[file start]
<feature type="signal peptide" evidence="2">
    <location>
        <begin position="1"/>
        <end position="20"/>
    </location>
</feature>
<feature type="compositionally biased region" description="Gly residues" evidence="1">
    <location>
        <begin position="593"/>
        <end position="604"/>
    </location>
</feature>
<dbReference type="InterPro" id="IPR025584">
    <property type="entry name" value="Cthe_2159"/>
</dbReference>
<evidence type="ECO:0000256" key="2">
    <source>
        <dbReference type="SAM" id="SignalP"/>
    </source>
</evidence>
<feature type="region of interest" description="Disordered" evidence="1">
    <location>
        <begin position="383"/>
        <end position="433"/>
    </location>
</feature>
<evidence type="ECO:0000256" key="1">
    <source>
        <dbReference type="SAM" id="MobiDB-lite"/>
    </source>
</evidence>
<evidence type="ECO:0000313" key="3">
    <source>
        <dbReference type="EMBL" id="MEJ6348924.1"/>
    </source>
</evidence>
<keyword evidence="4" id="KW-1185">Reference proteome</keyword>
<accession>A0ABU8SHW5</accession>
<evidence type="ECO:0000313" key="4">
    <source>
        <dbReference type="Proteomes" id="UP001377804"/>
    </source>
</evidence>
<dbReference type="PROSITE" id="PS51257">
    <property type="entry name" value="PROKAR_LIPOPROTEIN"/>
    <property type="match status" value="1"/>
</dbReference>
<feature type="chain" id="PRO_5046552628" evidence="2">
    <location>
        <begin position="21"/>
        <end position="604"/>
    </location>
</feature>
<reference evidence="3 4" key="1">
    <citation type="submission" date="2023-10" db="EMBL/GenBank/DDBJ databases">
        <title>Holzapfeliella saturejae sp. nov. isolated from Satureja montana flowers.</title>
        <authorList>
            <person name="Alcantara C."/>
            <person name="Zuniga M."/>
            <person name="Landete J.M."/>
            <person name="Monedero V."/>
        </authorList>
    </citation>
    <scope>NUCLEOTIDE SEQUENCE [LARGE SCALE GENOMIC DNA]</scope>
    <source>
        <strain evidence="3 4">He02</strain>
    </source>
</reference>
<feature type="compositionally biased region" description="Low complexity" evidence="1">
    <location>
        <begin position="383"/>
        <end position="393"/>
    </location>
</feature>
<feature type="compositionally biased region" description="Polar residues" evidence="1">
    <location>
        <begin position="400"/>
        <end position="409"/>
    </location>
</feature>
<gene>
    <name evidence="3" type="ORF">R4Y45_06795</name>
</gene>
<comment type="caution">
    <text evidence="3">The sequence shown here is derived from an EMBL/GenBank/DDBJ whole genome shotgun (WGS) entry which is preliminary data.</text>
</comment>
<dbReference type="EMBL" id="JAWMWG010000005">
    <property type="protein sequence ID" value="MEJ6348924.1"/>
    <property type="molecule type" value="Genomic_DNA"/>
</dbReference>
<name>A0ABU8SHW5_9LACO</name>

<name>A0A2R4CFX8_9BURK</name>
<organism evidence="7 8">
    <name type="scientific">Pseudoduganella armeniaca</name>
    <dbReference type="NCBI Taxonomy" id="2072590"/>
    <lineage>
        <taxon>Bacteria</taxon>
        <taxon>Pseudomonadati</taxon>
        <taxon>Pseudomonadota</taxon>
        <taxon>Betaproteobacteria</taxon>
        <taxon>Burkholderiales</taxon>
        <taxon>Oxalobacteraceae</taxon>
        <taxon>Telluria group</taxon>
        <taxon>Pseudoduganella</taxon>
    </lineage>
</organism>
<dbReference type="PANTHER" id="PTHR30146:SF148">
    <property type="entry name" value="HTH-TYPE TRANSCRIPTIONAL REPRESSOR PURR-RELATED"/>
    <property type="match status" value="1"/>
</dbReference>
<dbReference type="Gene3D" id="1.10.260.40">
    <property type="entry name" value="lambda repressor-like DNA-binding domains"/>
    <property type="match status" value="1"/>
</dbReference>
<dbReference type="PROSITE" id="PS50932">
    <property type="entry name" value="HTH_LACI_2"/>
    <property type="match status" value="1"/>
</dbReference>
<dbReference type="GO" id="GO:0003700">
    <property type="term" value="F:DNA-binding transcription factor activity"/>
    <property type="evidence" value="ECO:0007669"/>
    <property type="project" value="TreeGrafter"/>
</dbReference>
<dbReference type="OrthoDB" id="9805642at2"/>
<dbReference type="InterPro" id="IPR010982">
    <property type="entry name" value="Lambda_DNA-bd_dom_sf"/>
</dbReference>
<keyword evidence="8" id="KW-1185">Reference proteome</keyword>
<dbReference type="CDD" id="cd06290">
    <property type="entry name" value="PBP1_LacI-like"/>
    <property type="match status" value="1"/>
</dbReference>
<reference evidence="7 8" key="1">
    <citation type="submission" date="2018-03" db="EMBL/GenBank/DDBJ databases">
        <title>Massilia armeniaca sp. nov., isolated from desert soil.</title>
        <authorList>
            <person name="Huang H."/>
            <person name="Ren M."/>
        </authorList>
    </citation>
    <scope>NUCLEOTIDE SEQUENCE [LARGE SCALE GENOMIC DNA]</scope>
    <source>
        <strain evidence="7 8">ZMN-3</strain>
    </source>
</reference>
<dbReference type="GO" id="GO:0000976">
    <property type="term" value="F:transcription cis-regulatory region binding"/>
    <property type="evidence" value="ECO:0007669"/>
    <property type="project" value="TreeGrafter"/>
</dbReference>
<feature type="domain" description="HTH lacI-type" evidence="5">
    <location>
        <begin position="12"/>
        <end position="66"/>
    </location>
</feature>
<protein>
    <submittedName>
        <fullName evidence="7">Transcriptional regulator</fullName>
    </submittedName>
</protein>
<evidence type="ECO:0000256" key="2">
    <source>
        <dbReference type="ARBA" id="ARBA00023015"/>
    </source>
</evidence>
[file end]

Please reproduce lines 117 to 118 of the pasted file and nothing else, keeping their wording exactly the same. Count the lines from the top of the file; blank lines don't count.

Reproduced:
    <property type="match status" value="1"/>
</dbReference>